Pearce described her new role as “overseeing faculty and collaborating with students and administration on a regular basis.” Pearce is replacing Margaret Baker, who held the position since 2016 and is now retiring. “We are both very much servant leaders, so she and I have very similar ways of thinking about a deanship,” she said.

In her first year of the position, Pearce hopes to “keep things stable while gearing up to help recruitment of students and staff.” She also anticipates challenges that may arise from the pandemic. “The challenges are always in resources; could be time, money, human resources, space resources,” she said. “As we put on new initiatives we have to tap into new resources and stay close with our collaborators.” While part of her role will be to help find a permanent replacement, Pearce says she would consider staying longer if the search is unsuccessful.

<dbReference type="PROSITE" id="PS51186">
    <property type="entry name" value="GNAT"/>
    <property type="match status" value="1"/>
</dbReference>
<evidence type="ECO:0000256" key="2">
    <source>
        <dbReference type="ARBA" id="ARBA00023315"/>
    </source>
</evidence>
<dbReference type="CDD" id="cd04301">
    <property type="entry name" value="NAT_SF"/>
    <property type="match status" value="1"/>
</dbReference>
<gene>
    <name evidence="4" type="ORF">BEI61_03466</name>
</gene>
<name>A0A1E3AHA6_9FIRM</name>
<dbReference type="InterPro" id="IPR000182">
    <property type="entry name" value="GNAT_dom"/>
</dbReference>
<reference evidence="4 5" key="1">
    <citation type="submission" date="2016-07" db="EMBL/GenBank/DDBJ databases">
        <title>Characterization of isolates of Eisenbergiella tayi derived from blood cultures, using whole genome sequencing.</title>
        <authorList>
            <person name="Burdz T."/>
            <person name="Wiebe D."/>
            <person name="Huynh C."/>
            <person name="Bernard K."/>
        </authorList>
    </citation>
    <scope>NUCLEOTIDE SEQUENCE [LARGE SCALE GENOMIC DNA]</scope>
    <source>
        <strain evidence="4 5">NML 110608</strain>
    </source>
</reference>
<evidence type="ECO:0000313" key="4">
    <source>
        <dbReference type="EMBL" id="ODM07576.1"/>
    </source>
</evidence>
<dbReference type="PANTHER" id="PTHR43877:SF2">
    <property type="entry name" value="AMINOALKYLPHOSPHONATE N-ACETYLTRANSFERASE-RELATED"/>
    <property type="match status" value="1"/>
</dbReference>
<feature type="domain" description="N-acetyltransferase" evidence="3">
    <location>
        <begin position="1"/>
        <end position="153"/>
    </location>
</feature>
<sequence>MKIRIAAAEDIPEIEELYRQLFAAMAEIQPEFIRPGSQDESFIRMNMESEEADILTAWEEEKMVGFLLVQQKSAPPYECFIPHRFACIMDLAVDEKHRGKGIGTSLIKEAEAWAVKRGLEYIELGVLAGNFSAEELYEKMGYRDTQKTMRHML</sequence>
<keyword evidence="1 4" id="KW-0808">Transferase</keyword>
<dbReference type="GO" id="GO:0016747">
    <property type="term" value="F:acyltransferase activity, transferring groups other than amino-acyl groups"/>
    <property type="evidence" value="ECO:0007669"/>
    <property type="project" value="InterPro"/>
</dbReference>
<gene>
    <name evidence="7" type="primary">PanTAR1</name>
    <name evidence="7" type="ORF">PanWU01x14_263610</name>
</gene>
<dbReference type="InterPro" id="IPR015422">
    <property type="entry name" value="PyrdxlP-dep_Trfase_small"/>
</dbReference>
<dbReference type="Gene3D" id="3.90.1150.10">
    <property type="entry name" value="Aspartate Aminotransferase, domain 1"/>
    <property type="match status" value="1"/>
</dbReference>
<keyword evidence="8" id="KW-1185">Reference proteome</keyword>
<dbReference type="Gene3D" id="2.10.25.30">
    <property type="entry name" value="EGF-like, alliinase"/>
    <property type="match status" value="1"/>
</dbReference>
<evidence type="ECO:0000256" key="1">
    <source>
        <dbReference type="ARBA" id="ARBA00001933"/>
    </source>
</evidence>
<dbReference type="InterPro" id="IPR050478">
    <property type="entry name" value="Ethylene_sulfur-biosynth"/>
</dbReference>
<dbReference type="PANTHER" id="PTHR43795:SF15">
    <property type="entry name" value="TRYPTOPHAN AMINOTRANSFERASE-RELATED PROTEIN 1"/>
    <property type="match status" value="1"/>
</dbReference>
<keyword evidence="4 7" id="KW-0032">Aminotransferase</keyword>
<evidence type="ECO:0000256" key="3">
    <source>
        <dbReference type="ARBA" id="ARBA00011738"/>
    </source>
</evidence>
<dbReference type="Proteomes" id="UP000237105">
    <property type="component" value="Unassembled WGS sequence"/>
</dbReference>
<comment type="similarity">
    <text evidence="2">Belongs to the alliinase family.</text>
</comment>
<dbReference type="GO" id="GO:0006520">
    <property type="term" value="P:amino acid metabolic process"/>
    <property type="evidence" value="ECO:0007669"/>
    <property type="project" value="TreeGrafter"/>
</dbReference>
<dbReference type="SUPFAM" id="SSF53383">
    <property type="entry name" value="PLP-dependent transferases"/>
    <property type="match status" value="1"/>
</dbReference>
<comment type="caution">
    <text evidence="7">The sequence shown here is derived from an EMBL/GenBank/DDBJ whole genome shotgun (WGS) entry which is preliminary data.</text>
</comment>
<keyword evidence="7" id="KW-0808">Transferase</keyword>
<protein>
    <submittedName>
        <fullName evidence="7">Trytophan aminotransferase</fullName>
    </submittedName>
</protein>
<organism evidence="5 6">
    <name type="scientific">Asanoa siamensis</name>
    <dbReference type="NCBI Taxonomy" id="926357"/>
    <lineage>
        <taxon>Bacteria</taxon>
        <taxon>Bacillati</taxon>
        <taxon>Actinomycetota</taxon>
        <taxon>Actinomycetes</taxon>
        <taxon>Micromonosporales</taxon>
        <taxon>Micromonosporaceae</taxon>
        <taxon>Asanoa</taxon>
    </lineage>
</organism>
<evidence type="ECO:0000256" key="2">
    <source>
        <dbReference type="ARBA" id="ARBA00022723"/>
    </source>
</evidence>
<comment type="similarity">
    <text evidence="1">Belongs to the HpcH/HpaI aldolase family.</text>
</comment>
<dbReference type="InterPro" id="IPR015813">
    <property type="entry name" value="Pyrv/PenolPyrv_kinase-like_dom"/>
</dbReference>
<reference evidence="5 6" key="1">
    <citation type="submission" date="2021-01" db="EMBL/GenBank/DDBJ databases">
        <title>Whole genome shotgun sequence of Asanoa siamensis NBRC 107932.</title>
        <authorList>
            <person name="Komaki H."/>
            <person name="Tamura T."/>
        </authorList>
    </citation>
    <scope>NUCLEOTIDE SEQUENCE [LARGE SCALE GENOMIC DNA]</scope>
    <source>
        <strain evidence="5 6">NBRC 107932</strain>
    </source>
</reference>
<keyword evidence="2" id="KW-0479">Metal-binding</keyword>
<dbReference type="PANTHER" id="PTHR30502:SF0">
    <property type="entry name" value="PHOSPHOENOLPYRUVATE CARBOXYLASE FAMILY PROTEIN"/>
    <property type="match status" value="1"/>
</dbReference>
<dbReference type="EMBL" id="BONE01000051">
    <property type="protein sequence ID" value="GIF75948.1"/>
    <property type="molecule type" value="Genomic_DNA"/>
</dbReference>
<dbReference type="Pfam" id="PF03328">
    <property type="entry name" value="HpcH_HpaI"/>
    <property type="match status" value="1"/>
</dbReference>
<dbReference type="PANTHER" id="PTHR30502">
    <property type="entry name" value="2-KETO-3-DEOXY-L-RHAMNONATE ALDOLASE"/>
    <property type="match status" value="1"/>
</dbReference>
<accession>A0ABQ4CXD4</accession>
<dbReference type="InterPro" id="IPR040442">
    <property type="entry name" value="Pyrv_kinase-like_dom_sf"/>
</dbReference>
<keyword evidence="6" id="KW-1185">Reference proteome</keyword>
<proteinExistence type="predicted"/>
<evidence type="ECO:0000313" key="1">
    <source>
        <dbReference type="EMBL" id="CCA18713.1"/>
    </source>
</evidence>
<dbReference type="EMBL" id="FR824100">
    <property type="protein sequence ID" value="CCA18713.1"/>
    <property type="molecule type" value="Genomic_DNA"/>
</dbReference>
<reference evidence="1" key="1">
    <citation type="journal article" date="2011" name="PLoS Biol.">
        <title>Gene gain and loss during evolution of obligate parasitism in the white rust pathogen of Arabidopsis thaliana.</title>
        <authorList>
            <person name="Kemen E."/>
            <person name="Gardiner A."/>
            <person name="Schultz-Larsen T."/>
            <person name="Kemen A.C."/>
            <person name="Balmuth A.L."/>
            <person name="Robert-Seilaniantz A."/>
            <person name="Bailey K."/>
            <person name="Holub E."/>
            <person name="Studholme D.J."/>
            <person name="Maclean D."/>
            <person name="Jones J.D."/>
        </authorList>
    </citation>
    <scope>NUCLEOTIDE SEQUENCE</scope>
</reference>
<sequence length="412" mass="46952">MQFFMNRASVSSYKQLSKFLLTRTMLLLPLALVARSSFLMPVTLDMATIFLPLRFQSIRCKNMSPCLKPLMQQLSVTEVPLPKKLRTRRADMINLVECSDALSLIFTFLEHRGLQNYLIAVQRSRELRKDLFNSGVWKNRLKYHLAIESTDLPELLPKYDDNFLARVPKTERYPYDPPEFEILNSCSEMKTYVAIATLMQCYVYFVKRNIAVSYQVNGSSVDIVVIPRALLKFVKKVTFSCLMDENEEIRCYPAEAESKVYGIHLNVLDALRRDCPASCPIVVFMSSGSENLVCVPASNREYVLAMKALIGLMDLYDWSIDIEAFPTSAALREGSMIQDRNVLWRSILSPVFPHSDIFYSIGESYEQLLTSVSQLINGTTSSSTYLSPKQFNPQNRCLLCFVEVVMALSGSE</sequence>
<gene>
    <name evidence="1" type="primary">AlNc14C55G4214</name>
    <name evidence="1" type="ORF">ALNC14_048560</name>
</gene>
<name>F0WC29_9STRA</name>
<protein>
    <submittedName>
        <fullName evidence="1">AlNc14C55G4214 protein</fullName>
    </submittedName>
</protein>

More than anything, Pearce is excited about returning to campus. “I have really missed this energy,” she said. “I went to a meeting last week with nursing students who are getting their white coats, and I thought, ‘Wow, this energy could just change the earth.’”

Even as USF has adapted to a modified return, the University still faces various challenges.  Looking ahead, Balls Organista offered a guideline for the administration. “Our success will be how well we are able to share knowledge with each other,” she said. “To really affect change it has to be a collective effort. That’s how we move through crises.” 

Zoe Binder is a junior English and environmental studies double major, deputy news editor, and a general assignment reporter at the Foghorn. She can be reached at zebinder@dons.usfca.edu.